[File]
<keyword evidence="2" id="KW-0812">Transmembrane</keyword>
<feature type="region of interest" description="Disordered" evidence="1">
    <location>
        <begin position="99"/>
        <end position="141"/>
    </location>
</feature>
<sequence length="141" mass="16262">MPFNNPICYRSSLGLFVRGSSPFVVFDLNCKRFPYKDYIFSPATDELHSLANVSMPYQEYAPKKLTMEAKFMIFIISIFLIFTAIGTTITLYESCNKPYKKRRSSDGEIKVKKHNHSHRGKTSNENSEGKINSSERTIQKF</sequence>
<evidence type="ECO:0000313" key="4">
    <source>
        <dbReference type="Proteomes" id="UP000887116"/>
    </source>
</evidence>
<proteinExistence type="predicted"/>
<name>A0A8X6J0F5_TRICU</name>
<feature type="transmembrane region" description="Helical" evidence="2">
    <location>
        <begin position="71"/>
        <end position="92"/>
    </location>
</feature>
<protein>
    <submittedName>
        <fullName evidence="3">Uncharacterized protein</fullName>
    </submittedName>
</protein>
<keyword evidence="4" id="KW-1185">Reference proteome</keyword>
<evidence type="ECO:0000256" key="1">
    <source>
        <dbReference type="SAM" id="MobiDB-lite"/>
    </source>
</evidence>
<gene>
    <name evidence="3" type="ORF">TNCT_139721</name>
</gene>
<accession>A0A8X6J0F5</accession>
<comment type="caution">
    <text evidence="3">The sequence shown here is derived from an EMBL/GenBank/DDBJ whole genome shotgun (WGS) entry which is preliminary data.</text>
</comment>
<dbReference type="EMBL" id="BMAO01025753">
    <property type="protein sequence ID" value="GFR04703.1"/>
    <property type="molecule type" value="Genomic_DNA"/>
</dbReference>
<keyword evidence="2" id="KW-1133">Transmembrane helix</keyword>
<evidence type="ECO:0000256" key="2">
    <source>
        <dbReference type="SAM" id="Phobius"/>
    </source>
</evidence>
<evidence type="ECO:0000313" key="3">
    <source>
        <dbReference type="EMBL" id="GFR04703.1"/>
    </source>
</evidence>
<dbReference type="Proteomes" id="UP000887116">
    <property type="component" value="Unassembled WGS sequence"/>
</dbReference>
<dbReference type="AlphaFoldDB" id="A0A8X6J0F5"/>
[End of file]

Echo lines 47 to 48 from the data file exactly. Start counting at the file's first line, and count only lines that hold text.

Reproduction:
        <dbReference type="SAM" id="Phobius"/>
    </source>